Reilly’s life, an animated show for children with autism

Today is Autism Awareness Day and April is Autism Awareness Month. My friend Sinéad Clancy has been working hard to put together a project close to her heart. Reilly’s life is an animated show for children who have autism. As the show’s script writer, I believe this project can help create awareness and acceptance for children on the spectrum. Please check out and please share.

Thank you!

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The Sounds of Laundry (with apologies to Simon & Garfunkel)

I wrote this four years ago, but as piles of laundry await, here is its debut on The Writable Life.

Sung to the tune of “The Sound of Silence” and with apologies to Simon & Garfunkel:

Hello laundry, my old friend.
I’ve come to wash you once again
because a hamper quickly filling
left its stink while I was sleeping.
And the loads that multiplied in my hamper still remain
despite the sounds of laundry.

LaundryFor many hours I toiled alone,
GE machines of steel atop stone.
‘Neath the glare of florescent light,
I put collars in “hot” and “whites.”
When my eyes were caught by the flash of a Dreft sign
that poured inside,
and made the sounds of laundry.

And in the florescent light I saw ten thousand parents, maybe more.
Parents sorting without blinking.
Parents washing while multi-tasking.
Parents folding clothes that children always tear,
and no one dares disturb the sounds of laundry.

“Parents” said I, “You already know
laundry like disease grows.
Hear my curses that I might teach you.
Take my detergent that I might reach you.”
But my words like empty bottles fell,
and echoed in the hampers of laundry.

And the parents slaved and slaved
before the piles of laundry their kids made.
And the Dreft flashed out its warning,
in the bubbles that it was forming.
And the bubbles said, “The cries of the parents
are written on their bedroom walls
and in tears that fall.”
And was lost in the sounds of laundry.

My Couch, as Enchanting as a Spell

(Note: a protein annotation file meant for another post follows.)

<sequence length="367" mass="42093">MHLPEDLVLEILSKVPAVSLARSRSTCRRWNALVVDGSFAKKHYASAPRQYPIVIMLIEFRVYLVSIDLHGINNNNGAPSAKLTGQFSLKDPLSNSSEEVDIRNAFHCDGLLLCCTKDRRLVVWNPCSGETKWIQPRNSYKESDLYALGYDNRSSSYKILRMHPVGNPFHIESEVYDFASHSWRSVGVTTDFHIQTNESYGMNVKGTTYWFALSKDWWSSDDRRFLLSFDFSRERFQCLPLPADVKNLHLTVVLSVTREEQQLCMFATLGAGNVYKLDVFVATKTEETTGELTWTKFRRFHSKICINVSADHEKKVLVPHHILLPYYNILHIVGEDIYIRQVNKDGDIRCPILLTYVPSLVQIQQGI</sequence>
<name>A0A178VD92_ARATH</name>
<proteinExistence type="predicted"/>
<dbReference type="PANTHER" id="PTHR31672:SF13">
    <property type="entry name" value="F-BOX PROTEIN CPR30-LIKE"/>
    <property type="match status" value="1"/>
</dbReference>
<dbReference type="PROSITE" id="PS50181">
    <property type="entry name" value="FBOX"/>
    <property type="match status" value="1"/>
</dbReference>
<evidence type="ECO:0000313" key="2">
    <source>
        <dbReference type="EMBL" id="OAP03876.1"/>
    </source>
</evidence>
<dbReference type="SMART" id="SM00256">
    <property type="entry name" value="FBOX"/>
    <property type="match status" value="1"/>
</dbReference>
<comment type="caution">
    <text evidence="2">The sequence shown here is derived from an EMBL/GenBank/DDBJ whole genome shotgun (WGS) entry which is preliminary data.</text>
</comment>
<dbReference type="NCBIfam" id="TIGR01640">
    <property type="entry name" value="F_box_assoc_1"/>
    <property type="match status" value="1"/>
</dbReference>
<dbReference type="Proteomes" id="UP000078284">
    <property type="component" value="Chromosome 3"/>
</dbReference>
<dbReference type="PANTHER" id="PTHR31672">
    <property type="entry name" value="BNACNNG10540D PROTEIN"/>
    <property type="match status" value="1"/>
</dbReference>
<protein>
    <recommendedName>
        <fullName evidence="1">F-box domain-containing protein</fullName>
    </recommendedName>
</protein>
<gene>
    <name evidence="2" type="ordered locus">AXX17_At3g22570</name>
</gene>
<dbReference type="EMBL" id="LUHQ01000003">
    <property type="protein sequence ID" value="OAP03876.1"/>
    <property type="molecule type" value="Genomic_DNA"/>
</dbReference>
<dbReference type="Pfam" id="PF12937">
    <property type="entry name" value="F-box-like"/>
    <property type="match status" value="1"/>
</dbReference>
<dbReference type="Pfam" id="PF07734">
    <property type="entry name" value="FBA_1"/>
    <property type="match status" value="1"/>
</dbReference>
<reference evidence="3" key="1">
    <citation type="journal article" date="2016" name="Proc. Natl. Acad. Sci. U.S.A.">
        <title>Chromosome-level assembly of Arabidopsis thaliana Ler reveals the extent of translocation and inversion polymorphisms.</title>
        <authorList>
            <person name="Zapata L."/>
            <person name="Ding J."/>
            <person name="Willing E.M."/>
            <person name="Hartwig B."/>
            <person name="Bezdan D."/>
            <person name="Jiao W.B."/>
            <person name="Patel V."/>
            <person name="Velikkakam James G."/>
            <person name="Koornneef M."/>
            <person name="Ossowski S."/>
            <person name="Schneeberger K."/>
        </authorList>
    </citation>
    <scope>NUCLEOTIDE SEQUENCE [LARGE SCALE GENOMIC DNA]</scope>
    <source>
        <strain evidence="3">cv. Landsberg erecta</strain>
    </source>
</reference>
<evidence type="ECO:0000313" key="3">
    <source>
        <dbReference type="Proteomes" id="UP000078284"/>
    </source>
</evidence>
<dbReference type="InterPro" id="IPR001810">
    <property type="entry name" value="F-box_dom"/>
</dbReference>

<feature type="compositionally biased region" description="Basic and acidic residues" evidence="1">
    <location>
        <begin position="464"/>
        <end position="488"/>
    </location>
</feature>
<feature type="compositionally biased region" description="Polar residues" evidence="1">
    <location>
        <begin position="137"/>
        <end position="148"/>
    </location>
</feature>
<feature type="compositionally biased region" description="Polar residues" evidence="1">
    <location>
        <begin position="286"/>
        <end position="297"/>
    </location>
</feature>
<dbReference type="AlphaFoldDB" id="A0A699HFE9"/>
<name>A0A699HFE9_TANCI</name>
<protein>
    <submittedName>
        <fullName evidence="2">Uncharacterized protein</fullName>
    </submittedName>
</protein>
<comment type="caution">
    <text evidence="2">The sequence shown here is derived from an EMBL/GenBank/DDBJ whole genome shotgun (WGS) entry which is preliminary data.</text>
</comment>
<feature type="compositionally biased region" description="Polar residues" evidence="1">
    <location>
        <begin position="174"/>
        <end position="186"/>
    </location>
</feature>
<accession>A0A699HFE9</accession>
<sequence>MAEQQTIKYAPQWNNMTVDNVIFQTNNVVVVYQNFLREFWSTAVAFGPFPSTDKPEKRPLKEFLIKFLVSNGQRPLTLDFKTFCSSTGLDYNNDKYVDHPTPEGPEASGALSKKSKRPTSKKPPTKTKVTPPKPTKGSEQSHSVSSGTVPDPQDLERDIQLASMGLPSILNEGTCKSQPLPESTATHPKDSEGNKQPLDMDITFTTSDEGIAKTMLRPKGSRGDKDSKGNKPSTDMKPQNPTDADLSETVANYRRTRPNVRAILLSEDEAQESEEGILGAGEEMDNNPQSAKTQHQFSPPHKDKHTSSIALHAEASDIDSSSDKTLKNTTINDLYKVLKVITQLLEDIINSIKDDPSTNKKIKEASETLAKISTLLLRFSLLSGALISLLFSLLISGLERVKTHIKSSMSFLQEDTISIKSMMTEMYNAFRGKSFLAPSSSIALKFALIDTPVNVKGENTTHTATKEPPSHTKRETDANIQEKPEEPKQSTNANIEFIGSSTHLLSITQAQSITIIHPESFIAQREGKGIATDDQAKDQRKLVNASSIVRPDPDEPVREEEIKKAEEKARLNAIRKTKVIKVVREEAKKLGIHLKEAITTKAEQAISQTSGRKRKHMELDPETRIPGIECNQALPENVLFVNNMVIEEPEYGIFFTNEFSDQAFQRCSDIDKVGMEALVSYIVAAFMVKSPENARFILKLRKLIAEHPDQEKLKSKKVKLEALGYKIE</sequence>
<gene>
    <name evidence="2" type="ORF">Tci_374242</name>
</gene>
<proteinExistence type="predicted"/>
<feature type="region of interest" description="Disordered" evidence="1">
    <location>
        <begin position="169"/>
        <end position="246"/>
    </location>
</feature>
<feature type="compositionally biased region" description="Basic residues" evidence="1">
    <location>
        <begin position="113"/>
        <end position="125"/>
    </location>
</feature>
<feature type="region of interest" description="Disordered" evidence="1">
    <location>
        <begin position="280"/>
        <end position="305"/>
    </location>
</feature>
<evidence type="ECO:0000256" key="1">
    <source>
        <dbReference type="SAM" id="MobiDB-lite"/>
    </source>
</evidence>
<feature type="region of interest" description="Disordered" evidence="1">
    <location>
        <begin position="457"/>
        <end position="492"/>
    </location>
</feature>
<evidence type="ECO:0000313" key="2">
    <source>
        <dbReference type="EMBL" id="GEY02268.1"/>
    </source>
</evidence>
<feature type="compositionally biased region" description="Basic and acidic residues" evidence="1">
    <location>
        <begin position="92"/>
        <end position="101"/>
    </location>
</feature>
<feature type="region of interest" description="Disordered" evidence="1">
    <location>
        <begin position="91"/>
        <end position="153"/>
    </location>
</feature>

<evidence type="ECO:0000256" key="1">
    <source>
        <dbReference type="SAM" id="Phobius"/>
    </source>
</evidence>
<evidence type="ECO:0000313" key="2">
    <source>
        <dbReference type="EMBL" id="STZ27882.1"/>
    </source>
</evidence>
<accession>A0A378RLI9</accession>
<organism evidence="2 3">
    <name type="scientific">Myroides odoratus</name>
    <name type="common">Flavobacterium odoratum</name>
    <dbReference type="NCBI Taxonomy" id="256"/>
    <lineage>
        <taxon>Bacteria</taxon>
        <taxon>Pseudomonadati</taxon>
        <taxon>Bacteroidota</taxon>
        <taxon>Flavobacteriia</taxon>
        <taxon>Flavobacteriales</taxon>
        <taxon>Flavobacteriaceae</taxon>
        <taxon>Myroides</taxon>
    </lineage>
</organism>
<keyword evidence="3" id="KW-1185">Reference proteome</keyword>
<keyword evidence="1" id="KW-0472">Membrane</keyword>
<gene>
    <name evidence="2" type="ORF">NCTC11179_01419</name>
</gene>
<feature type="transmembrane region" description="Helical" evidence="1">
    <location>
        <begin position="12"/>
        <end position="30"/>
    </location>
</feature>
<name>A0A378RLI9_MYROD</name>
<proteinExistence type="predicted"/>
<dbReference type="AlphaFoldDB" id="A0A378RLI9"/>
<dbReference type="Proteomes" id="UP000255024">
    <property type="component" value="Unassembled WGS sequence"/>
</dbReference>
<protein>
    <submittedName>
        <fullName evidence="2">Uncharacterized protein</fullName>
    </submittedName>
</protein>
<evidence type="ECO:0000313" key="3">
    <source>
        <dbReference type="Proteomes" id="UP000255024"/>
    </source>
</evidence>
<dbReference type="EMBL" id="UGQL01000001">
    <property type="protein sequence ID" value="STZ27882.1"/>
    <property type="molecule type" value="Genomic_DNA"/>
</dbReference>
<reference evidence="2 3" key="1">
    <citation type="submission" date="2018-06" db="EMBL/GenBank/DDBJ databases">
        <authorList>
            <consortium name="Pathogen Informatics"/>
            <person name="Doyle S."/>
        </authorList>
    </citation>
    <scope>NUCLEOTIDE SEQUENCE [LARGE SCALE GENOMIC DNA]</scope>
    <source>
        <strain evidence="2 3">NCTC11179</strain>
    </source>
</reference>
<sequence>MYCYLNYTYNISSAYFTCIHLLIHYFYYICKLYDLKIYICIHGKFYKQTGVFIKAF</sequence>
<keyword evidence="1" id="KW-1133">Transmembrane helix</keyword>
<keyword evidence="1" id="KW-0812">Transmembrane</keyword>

If you’re like most people, you think of your couch as a comfy, restful place on which you can wile away a few hours and then get on with your life.

That’s what I used to think. That is, until I realized my new couch is an anathema, a trap to suck me into a sense of oblivion and wastefulness.

Let me back up. When my husband and I first got married, we removed my lumpy college futon, complete with its forest green cover, and replaced it with a hip blue couch from a fashionable Berkeley furniture store. Sure, it cost a lot, but we were starting our married life, and what’s $700 when you’re in love?

Old Blue

Not Old Blue, but close

Old Blue served us well. It was narrow enough to fit through our Victorian building’s narrow staircase and doors. This was no small feat in an era of over-sized couch ends and wide berths. Its sleekness looked great in our cozy living room, and we hosted many parties where two people could sit on its hip, yet practical, cushions. Its arm rests were flat and not ideal for resting a tired head, but were perfect for balancing drinks. Who cared that it was difficult to clean and its back was too short for my husband’s 6′ 6″ build? It looked good, and bonus!, it had a pull-out bed where our frequent out-of-town friends would crash.

Old Blue served us faithfully, and weathered two moves, two kids, two cats, and lots of couch time. But 12 years on, Old Blue’s cushions were pilled, stained, and scratched. Its once-full middle sagged and made a disconcerting “boing” when someone sat on it. Our kids complained that it wasn’t comfy or fun. Even the cat had stopped curling on it. It was time to bid Old Blue adieu. 

In looking for our replacement, I, in my naïveté, dreamed of a couch where I could, at the end of a busy day, lay down my weary head on a full, cushiony arm rest and luxuriate in its welcoming presence.

Well, be careful what you wish for.

Here’s our current couch, New Brown.


New Brown. Look away!!!